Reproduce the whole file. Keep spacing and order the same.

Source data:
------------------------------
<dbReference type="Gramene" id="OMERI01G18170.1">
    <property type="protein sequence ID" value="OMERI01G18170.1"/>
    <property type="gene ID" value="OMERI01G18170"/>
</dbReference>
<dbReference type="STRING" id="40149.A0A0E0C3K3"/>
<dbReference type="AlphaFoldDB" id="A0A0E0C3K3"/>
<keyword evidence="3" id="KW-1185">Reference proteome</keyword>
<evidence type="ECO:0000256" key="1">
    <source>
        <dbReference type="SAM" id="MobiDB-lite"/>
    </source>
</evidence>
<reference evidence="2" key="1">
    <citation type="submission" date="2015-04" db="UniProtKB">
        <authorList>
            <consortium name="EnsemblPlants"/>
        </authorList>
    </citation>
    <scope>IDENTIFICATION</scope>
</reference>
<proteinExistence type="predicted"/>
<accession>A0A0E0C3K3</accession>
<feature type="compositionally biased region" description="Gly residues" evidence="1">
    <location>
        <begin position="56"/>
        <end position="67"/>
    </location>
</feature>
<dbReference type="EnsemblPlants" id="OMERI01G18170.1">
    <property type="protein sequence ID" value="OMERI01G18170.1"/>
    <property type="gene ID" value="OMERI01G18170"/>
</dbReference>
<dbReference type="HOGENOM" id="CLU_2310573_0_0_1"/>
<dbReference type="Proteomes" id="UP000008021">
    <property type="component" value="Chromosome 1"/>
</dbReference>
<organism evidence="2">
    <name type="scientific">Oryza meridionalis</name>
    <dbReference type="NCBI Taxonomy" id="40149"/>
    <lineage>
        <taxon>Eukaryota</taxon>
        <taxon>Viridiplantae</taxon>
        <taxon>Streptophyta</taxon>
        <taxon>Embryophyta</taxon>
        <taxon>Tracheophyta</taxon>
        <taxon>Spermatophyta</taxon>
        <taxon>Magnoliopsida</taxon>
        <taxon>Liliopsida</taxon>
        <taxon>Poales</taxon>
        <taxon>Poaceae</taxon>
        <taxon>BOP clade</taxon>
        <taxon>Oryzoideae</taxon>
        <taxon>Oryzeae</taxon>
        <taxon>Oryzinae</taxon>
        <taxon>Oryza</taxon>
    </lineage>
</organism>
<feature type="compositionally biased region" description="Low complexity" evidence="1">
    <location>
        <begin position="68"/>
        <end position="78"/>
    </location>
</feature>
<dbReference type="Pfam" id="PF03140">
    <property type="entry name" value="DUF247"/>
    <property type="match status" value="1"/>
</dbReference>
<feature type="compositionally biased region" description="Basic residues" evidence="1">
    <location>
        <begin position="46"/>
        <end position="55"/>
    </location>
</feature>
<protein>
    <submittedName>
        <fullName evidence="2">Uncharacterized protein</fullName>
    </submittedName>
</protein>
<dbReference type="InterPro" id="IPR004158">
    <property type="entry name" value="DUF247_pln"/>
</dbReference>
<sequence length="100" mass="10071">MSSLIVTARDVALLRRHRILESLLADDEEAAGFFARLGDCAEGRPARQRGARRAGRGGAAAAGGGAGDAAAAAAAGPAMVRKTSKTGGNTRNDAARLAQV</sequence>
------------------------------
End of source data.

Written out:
<dbReference type="Gramene" id="OMERI01G18170.1">
    <property type="protein sequence ID" value="OMERI01G18170.1"/>
    <property type="gene ID" value="OMERI01G18170"/>
</dbReference>
<dbReference type="STRING" id="40149.A0A0E0C3K3"/>
<dbReference type="AlphaFoldDB" id="A0A0E0C3K3"/>
<keyword evidence="3" id="KW-1185">Reference proteome</keyword>
<evidence type="ECO:0000256" key="1">
    <source>
        <dbReference type="SAM" id="MobiDB-lite"/>
    </source>
</evidence>
<reference evidence="2" key="1">
    <citation type="submission" date="2015-04" db="UniProtKB">
        <authorList>
            <consortium name="EnsemblPlants"/>
        </authorList>
    </citation>
    <scope>IDENTIFICATION</scope>
</reference>
<proteinExistence type="predicted"/>
<accession>A0A0E0C3K3</accession>
<feature type="compositionally biased region" description="Gly residues" evidence="1">
    <location>
        <begin position="56"/>
        <end position="67"/>
    </location>
</feature>
<dbReference type="EnsemblPlants" id="OMERI01G18170.1">
    <property type="protein sequence ID" value="OMERI01G18170.1"/>
    <property type="gene ID" value="OMERI01G18170"/>
</dbReference>
<dbReference type="HOGENOM" id="CLU_2310573_0_0_1"/>
<dbReference type="Proteomes" id="UP000008021">
    <property type="component" value="Chromosome 1"/>
</dbReference>
<organism evidence="2">
    <name type="scientific">Oryza meridionalis</name>
    <dbReference type="NCBI Taxonomy" id="40149"/>
    <lineage>
        <taxon>Eukaryota</taxon>
        <taxon>Viridiplantae</taxon>
        <taxon>Streptophyta</taxon>
        <taxon>Embryophyta</taxon>
        <taxon>Tracheophyta</taxon>
        <taxon>Spermatophyta</taxon>
        <taxon>Magnoliopsida</taxon>
        <taxon>Liliopsida</taxon>
        <taxon>Poales</taxon>
        <taxon>Poaceae</taxon>
        <taxon>BOP clade</taxon>
        <taxon>Oryzoideae</taxon>
        <taxon>Oryzeae</taxon>
        <taxon>Oryzinae</taxon>
        <taxon>Oryza</taxon>
    </lineage>
</organism>
<feature type="compositionally biased region" description="Low complexity" evidence="1">
    <location>
        <begin position="68"/>
        <end position="78"/>
    </location>
</feature>
<dbReference type="Pfam" id="PF03140">
    <property type="entry name" value="DUF247"/>
    <property type="match status" value="1"/>
</dbReference>
<feature type="compositionally biased region" description="Basic residues" evidence="1">
    <location>
        <begin position="46"/>
        <end position="55"/>
    </location>
</feature>
<protein>
    <submittedName>
        <fullName evidence="2">Uncharacterized protein</fullName>
    </submittedName>
</protein>
<dbReference type="InterPro" id="IPR004158">
    <property type="entry name" value="DUF247_pln"/>
</dbReference>
<sequence length="100" mass="10071">MSSLIVTARDVALLRRHRILESLLADDEEAAGFFARLGDCAEGRPARQRGARRAGRGGAAAAGGGAGDAAAAAAAGPAMVRKTSKTGGNTRNDAARLAQV</sequence>